Spokane Airport to Form Bomb-Dog Unit

Spokane airport officials say they'll form a three-dog bomb-detection unit to improve security using $120,000 in federal money. But that decision has raised the hackles of the Spokane Airport Police Association.


Aug. 18--Spokane airport officials say they'll form a three-dog bomb-detection unit to improve security using $120,000 in federal money.

But that decision has raised the hackles of the Spokane Airport Police Association, which opposes the plan to hire civilian handlers for the bomb-sniffing dogs.

The three dogs will be provided through the Transportation Security Administration Explosives Detection Canine Team program.

The TSA provides the dogs and training for handlers free to the nation's larger airports. Spokane airport officials will use most of its first-year funds to buy three SUVs for the teams to transport the dogs around the airport. Though no date to launch the unit has been set, the 15 members of the airport police association have filed a grievance, saying using civilian handlers violates their contract.

Association President Travis Bunke said the contract requires all airport law enforcement be performed by uniformed officers.

"The association filed the grievance, given that we have grave concerns about the safety of the flying public when civilians are hired to perform law enforcement jobs," Bunke said.

Airport officials say they're holding off on the handler decision until they review their options. Airport staff recommended to board members a month ago that civilian handlers be used because they're less expensive than uniformed officers.

Airport Police Chief Pete Troyer agrees with the idea of using civilians.

"My goal is to get the dogs here, as a safety net for the officers who respond to the numerous unattended bags found around the airport, and to protect the public."

Other airports have made the shift from uniformed handlers to trained civilians, including Las Vegas and Orlando, Fla., Troyer said.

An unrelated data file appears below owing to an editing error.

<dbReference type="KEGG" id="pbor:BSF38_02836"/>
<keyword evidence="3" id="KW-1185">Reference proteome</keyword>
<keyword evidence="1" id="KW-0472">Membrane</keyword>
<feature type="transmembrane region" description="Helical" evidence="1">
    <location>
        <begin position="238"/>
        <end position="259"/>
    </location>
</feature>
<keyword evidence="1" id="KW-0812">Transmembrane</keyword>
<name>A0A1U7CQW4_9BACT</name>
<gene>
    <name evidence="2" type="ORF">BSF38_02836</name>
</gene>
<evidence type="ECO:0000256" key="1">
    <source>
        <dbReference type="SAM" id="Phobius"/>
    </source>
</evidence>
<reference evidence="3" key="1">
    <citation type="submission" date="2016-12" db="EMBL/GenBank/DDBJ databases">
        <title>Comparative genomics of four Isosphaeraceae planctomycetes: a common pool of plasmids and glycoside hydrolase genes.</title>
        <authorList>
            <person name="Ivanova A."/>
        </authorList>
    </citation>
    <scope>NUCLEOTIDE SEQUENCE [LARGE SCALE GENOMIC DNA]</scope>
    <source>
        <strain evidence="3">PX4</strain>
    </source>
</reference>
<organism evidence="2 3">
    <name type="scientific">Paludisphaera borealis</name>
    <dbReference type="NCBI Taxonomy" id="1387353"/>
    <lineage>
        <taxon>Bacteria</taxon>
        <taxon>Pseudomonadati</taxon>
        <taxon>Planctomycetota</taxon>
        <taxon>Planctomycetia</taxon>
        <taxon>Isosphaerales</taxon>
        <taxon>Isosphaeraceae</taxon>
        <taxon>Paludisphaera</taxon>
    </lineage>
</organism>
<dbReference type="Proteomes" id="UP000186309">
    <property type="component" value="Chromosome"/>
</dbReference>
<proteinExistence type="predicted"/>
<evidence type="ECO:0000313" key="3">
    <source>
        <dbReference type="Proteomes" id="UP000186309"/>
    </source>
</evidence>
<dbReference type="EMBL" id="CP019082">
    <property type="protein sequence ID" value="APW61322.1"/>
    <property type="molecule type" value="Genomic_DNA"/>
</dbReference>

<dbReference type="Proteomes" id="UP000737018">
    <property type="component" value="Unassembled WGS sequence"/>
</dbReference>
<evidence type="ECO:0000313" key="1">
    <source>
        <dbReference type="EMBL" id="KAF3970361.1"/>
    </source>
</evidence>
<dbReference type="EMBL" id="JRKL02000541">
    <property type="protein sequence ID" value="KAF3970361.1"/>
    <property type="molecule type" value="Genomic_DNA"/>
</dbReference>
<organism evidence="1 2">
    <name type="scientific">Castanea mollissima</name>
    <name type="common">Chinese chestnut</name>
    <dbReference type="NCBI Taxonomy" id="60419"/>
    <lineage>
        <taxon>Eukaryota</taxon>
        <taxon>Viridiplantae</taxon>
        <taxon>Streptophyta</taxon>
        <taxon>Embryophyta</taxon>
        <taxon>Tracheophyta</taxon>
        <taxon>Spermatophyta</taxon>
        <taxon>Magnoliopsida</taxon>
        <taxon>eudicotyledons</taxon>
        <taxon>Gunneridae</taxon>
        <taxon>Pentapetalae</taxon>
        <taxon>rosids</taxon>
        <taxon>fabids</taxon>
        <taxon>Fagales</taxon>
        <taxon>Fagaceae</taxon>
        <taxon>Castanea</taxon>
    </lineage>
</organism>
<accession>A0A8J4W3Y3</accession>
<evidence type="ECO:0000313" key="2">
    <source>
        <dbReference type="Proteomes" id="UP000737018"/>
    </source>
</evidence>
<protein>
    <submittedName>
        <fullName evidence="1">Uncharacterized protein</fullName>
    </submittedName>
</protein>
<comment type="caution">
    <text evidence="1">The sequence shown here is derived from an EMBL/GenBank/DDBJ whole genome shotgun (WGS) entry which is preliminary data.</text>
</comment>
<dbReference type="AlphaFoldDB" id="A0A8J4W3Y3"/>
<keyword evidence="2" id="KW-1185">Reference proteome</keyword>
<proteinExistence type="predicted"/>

He said law enforcement once opposed using civilian dispatchers and that's now common. The same goal, of using less expensive personnel, makes sense in the case of bomb-dog teams, Troyer said.

If a dog detects explosives in a suitcase, uniformed officers would be brought in to take over, he said.

Bunke countered that the dogs sometimes will work in airport garages and if they detect possible explosives, civilians wouldn't have the authority to issue a warrant and search the vehicle. "We've also researched other airports and the vast majority of those in the greater Western U.S. use police officers (with dogs)," he said. Those include airports in Boise, Portland and Seattle.

Once the staffing issue is decided, airport officials will need to send the handlers for 10 weeks of TSA-provided training in Texas.

During a meeting Wednesday, the airport board approved spending $97,000 of the federal cash on three Chevrolet Tahoes to be used as transport rigs for each K9 team. The vehicles would allow the handlers mobility for handling incidents anywhere on airport property, airport officials said.

Troyer said the dog teams could also respond, when requested, to incidents elsewhere in the area.

Under initial plans, the dogs would stay in kennels at their handlers' homes.

The TSA program will provide the airport $120,000 each year, said Troyer. In the future, that money likely would pay the handlers' salaries and cover other expenses such as veterinary care.

He doubted, however, that $120,000 would fully cover three salaries plus benefits.

Even so, the airport would face an even higher price tag if it chose to add three uniformed officers as handlers. The airport police force's lowest salary rung starts at $34,800, and that doesn't include benefits, he said.

This would be the second time Spokane's airport used bomb-detection dogs. A group of German shepherds were brought on between 1976 and the early 1980s, according to newspaper records. Bunke said uniformed airport officers handled those dogs up until the program ended in 1984.

Interim Airport Executive Director Irv Reed said the dogs will be an added layer of airport security. They'll be called upon if the TSA's bomb-detection machines ever malfunction, he said.

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